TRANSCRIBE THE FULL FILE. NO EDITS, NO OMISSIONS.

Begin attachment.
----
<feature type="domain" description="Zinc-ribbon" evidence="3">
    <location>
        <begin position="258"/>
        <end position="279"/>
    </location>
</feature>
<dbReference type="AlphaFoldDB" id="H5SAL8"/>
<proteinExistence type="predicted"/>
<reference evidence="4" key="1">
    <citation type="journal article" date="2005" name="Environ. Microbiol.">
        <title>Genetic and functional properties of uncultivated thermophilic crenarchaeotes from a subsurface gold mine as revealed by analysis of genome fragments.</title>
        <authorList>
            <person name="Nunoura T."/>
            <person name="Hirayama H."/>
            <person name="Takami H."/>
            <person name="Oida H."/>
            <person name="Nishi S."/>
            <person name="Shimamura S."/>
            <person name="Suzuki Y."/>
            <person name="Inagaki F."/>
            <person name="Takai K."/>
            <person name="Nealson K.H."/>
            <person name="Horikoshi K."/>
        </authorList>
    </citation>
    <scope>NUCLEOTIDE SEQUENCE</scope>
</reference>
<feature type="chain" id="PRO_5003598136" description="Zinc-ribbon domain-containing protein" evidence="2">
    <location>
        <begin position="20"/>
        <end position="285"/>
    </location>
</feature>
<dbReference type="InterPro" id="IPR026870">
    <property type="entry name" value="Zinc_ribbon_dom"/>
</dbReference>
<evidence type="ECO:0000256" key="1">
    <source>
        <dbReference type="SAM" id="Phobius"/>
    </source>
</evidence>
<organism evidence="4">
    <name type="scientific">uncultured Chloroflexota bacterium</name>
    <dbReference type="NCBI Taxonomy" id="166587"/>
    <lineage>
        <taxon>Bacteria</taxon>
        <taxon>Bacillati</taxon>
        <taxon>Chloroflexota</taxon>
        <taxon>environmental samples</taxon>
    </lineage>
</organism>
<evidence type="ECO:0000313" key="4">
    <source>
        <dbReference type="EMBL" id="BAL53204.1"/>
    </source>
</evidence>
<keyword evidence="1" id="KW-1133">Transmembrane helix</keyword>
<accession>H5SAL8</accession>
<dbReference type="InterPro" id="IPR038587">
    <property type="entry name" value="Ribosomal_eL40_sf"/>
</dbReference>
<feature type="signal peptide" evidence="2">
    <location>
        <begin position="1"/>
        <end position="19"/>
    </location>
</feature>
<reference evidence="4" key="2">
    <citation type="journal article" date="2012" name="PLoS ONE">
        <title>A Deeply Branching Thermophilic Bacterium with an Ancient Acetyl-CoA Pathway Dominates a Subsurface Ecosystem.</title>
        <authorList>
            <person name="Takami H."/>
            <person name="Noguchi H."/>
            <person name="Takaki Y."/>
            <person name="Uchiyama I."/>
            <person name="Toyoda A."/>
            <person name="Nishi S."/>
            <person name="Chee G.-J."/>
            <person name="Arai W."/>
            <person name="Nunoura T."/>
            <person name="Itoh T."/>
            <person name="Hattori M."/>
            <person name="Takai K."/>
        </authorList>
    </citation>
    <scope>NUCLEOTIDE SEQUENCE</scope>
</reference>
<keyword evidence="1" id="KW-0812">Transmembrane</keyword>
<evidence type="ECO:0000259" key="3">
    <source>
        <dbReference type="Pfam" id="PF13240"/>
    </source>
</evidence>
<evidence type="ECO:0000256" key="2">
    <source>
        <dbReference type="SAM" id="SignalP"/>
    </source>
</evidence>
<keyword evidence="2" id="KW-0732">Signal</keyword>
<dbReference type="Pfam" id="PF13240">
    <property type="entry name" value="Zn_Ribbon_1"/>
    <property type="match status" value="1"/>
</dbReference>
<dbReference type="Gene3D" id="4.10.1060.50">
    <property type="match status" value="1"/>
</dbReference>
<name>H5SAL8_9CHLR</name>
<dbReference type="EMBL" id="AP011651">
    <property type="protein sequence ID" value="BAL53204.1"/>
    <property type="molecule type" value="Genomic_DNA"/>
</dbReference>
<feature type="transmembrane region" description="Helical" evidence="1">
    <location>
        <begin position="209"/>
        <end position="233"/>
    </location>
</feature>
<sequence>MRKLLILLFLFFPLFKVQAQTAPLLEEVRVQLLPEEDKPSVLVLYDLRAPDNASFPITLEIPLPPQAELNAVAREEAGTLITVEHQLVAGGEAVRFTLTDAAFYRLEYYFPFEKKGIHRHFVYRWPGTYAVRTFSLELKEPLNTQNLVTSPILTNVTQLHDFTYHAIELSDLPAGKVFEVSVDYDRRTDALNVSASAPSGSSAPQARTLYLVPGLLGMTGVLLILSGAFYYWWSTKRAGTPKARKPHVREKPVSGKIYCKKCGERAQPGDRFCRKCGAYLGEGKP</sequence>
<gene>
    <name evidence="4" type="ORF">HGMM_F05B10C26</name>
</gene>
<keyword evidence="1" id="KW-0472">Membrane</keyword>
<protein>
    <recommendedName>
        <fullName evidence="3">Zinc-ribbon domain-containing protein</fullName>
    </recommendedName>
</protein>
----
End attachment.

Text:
<feature type="domain" description="Zinc-ribbon" evidence="3">
    <location>
        <begin position="258"/>
        <end position="279"/>
    </location>
</feature>
<dbReference type="AlphaFoldDB" id="H5SAL8"/>
<proteinExistence type="predicted"/>
<reference evidence="4" key="1">
    <citation type="journal article" date="2005" name="Environ. Microbiol.">
        <title>Genetic and functional properties of uncultivated thermophilic crenarchaeotes from a subsurface gold mine as revealed by analysis of genome fragments.</title>
        <authorList>
            <person name="Nunoura T."/>
            <person name="Hirayama H."/>
            <person name="Takami H."/>
            <person name="Oida H."/>
            <person name="Nishi S."/>
            <person name="Shimamura S."/>
            <person name="Suzuki Y."/>
            <person name="Inagaki F."/>
            <person name="Takai K."/>
            <person name="Nealson K.H."/>
            <person name="Horikoshi K."/>
        </authorList>
    </citation>
    <scope>NUCLEOTIDE SEQUENCE</scope>
</reference>
<feature type="chain" id="PRO_5003598136" description="Zinc-ribbon domain-containing protein" evidence="2">
    <location>
        <begin position="20"/>
        <end position="285"/>
    </location>
</feature>
<dbReference type="InterPro" id="IPR026870">
    <property type="entry name" value="Zinc_ribbon_dom"/>
</dbReference>
<evidence type="ECO:0000256" key="1">
    <source>
        <dbReference type="SAM" id="Phobius"/>
    </source>
</evidence>
<organism evidence="4">
    <name type="scientific">uncultured Chloroflexota bacterium</name>
    <dbReference type="NCBI Taxonomy" id="166587"/>
    <lineage>
        <taxon>Bacteria</taxon>
        <taxon>Bacillati</taxon>
        <taxon>Chloroflexota</taxon>
        <taxon>environmental samples</taxon>
    </lineage>
</organism>
<evidence type="ECO:0000313" key="4">
    <source>
        <dbReference type="EMBL" id="BAL53204.1"/>
    </source>
</evidence>
<keyword evidence="1" id="KW-1133">Transmembrane helix</keyword>
<accession>H5SAL8</accession>
<dbReference type="InterPro" id="IPR038587">
    <property type="entry name" value="Ribosomal_eL40_sf"/>
</dbReference>
<feature type="signal peptide" evidence="2">
    <location>
        <begin position="1"/>
        <end position="19"/>
    </location>
</feature>
<reference evidence="4" key="2">
    <citation type="journal article" date="2012" name="PLoS ONE">
        <title>A Deeply Branching Thermophilic Bacterium with an Ancient Acetyl-CoA Pathway Dominates a Subsurface Ecosystem.</title>
        <authorList>
            <person name="Takami H."/>
            <person name="Noguchi H."/>
            <person name="Takaki Y."/>
            <person name="Uchiyama I."/>
            <person name="Toyoda A."/>
            <person name="Nishi S."/>
            <person name="Chee G.-J."/>
            <person name="Arai W."/>
            <person name="Nunoura T."/>
            <person name="Itoh T."/>
            <person name="Hattori M."/>
            <person name="Takai K."/>
        </authorList>
    </citation>
    <scope>NUCLEOTIDE SEQUENCE</scope>
</reference>
<keyword evidence="1" id="KW-0812">Transmembrane</keyword>
<evidence type="ECO:0000259" key="3">
    <source>
        <dbReference type="Pfam" id="PF13240"/>
    </source>
</evidence>
<evidence type="ECO:0000256" key="2">
    <source>
        <dbReference type="SAM" id="SignalP"/>
    </source>
</evidence>
<keyword evidence="2" id="KW-0732">Signal</keyword>
<dbReference type="Pfam" id="PF13240">
    <property type="entry name" value="Zn_Ribbon_1"/>
    <property type="match status" value="1"/>
</dbReference>
<dbReference type="Gene3D" id="4.10.1060.50">
    <property type="match status" value="1"/>
</dbReference>
<name>H5SAL8_9CHLR</name>
<dbReference type="EMBL" id="AP011651">
    <property type="protein sequence ID" value="BAL53204.1"/>
    <property type="molecule type" value="Genomic_DNA"/>
</dbReference>
<feature type="transmembrane region" description="Helical" evidence="1">
    <location>
        <begin position="209"/>
        <end position="233"/>
    </location>
</feature>
<sequence>MRKLLILLFLFFPLFKVQAQTAPLLEEVRVQLLPEEDKPSVLVLYDLRAPDNASFPITLEIPLPPQAELNAVAREEAGTLITVEHQLVAGGEAVRFTLTDAAFYRLEYYFPFEKKGIHRHFVYRWPGTYAVRTFSLELKEPLNTQNLVTSPILTNVTQLHDFTYHAIELSDLPAGKVFEVSVDYDRRTDALNVSASAPSGSSAPQARTLYLVPGLLGMTGVLLILSGAFYYWWSTKRAGTPKARKPHVREKPVSGKIYCKKCGERAQPGDRFCRKCGAYLGEGKP</sequence>
<gene>
    <name evidence="4" type="ORF">HGMM_F05B10C26</name>
</gene>
<keyword evidence="1" id="KW-0472">Membrane</keyword>
<protein>
    <recommendedName>
        <fullName evidence="3">Zinc-ribbon domain-containing protein</fullName>
    </recommendedName>
</protein>